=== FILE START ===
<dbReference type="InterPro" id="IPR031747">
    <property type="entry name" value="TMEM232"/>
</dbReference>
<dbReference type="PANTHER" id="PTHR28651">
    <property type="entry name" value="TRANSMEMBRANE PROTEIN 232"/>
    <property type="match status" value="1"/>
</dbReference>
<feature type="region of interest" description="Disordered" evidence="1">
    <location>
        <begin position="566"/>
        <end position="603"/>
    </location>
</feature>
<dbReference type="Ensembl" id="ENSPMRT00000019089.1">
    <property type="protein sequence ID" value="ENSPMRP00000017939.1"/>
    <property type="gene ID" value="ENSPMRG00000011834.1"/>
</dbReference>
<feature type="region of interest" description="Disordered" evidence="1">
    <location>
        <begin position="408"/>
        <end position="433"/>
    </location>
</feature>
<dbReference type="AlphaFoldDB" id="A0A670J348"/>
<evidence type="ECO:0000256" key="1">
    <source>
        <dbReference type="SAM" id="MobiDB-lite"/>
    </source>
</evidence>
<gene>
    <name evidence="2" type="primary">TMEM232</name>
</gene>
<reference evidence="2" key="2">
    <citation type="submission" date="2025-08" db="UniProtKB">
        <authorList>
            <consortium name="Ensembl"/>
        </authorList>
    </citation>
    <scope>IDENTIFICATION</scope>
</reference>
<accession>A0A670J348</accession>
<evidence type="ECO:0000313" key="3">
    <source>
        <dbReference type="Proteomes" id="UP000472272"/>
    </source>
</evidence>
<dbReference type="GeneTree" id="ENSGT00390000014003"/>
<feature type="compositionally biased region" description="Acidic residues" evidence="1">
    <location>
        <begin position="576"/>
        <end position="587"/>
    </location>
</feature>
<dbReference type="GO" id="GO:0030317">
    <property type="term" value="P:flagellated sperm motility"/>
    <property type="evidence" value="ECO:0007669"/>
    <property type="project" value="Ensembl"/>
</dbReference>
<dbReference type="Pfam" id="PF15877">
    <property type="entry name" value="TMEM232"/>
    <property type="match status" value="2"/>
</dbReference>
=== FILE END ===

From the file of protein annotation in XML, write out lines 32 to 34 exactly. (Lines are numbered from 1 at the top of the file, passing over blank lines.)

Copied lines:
</gene>
<reference evidence="2" key="2">
    <citation type="submission" date="2025-08" db="UniProtKB">